IDENTIFIED: Coroner’s inquest reveals police found 11 DNA matches for Dorian victims

IDENTIFIED: Coroner’s inquest reveals police found 11 DNA matches for Dorian victims
The remains of 55 Hurricane Dorian victims were buried in the Central Pines Public Cemetery in May 2020.

Lab analysis of DNA samples hindered by onset of COVID pandemic, court hears

“There is quite a number that have not been identified”

NASSAU, BAHAMAS — Police have positively identified 11 out of 47 DNA samples of victims who were killed during the deadly Hurricane Dorian in September 2019.

The revelation was made during the continuation of a coroner’s inquest into people presumed dead and reported to police as missing in the days after the storm.

Assistant Superintendent of Police Sheria King, who testified as an expert in forensic science and DNA analysis, was among other officers and family members giving statements into the Dorian deaths yesterday.

Police Inspector Altida Bowles, who is attached to the Missing and Exploited Persons unit in the Criminal Investigations Department (CID), and Sergeant Austin Bowles, a scene of crime officer, also gave evidence in regards to their roles in the matter.

Bowles testified that in the days after the storm, she recorded statements from the victim’s relatives and assisted in taking DNA samples from them.

While she could not say how many statements or samples were taken since September 2019,  Bowles noted that the process included different relatives of the 34 people reported to police as having gone missing.

Those samples were then sent to the police forensic lab for further analysis.

King told the court that while working at the police lab she played several roles in the analysis of the samples submitted.

She told the court that at the end of January 2021, the lab received complete DNA profiles for 46 out of 47 samples submitted to an external lab for analysis.

Those unknown post-mortem samples were compared to the reference samples of family members and nine positive identifications were made, King told the court.

She explained that two additional samples were identified as first-degree matches or parent and child, among the unknown samples taken.

“There is quite a number that have not been identified,” King said.

“It is our hope that we will be able to.”

She said on March 26, 2021, family members of four identified Dorian victims were called into a meeting with police officers at CID and notified that there was a positive identification of their loved one.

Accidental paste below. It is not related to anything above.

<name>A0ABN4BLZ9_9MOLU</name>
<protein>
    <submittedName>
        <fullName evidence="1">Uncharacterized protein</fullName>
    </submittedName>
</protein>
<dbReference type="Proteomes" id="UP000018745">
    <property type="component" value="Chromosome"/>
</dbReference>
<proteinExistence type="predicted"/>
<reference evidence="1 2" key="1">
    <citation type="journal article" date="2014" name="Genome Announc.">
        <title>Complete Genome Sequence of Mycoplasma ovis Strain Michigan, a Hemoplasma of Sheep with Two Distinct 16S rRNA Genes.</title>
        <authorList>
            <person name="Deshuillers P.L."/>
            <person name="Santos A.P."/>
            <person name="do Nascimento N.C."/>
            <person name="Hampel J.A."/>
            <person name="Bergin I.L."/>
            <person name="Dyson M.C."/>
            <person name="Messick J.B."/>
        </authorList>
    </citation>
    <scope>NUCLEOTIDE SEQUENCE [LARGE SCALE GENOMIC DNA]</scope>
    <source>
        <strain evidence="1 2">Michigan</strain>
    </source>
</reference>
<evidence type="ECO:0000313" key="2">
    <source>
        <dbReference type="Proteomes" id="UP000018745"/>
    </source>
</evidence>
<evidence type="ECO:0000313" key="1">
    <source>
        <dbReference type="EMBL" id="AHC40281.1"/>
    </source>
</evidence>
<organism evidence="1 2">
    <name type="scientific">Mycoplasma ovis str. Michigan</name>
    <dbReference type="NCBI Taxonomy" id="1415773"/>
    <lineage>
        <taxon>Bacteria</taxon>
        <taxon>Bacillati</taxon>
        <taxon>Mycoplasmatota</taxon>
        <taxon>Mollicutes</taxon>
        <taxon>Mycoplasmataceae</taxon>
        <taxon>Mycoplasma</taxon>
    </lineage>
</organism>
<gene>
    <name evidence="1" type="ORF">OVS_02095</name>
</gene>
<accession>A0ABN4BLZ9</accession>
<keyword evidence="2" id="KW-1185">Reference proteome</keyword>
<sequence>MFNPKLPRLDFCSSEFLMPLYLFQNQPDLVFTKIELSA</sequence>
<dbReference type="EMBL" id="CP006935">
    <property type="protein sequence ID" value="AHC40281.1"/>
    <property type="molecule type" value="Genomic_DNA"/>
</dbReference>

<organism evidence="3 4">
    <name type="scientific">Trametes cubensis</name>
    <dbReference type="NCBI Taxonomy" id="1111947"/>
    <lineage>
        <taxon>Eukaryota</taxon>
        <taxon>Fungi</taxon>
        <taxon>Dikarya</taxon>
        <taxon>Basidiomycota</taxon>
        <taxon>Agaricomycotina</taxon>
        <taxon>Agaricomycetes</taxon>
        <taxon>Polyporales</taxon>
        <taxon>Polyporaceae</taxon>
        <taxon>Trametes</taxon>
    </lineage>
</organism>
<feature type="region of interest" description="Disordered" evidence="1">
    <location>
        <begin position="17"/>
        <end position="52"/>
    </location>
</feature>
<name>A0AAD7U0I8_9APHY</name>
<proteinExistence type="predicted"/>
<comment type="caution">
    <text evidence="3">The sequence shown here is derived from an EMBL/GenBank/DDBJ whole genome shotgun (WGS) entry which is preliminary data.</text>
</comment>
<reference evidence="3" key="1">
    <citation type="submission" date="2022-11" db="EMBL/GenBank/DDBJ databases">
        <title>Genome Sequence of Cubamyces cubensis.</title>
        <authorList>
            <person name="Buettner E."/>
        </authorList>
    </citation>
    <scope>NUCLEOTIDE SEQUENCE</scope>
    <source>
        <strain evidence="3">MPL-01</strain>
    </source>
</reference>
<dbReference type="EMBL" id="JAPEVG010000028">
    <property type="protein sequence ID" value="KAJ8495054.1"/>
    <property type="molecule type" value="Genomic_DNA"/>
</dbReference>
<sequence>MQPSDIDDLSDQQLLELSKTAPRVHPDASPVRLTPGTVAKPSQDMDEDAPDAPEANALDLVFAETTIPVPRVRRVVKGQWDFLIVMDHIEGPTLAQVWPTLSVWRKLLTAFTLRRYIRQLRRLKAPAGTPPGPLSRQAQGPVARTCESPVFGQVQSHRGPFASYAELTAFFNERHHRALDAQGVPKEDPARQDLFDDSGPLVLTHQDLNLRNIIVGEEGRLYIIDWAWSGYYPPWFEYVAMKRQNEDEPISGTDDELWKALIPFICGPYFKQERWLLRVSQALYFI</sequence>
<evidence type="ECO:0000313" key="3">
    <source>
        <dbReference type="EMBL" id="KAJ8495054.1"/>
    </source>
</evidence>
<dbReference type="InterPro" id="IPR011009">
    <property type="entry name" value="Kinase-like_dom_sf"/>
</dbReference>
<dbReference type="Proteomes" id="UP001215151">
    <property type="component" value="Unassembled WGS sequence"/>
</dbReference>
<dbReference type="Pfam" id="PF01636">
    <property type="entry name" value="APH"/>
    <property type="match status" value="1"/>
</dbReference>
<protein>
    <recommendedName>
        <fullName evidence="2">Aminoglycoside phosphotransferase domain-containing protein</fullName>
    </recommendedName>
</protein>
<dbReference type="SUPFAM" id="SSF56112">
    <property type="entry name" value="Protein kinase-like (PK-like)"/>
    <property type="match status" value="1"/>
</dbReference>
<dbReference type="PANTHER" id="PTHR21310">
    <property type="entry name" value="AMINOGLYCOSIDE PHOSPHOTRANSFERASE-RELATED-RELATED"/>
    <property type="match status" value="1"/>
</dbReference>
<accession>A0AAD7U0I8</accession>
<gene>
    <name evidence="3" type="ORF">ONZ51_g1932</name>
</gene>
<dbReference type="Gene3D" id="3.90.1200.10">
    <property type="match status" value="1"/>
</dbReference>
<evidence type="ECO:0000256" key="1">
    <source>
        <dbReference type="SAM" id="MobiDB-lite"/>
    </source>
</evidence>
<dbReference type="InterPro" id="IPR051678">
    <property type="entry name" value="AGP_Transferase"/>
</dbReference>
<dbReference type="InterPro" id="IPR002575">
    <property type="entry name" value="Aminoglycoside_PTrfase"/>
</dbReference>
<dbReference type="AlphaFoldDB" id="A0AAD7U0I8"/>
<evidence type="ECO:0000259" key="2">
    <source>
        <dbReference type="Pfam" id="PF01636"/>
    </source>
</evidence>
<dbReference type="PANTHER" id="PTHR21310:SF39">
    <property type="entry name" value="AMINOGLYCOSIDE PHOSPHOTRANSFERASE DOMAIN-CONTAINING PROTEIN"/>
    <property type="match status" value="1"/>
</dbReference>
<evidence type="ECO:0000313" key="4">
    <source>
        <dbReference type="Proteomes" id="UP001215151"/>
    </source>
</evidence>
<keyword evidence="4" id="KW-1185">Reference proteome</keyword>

Among those positive matches made were Virginia Capron, Jillian Outten and Justillian Jean-Jacques, whose samples revealed they were the mothers of three of the unknown samples.

The results also showed a match for Wishlane Williams’s missing mother.

Additionally, there was a match for the husband of Tervilia Saintil, who testified in court last week about her search in the Pigeon Peas for his body.

King said a sample was taken from Saintil’s son and there was a match to one of the unknown samples of the deceased.

She explained that they received the first set of DNA samples on September 26, 2019, including unknown samples from the remains of bodies found and reference samples from family members who made missing person reports.

She said a team of officers traveled to Abaco on multiple occasions between October 2019 and January 2020, where they took samples of the remains being stored in a container on an island, and subsequently took new samples of additional remains during every trip.

She said when the post-mortem samples were initially sent to the first outsourced lab, there was a challenge with the technology being used to analyze the samples.

The samples were subsequently submitted to a different lab that could provide DNA profiles. There were 47 samples submitted to that external lab in February 2020.

However, in July 2020, that lab advised that while they were working on the samples, challenges compounded by the coronavirus pandemic considerably slowed down analytical works.

King noted that there have been additional samples received from both unknown remains and family members that have yet to be sent to the external labs, insisting that it will be an ongoing process.

King added that the sample profiles will remain in a database as more samples are submitted, even if remains are found years in the future.

“We don’t know what will happen in the future and comparisons will always be needed,” she said.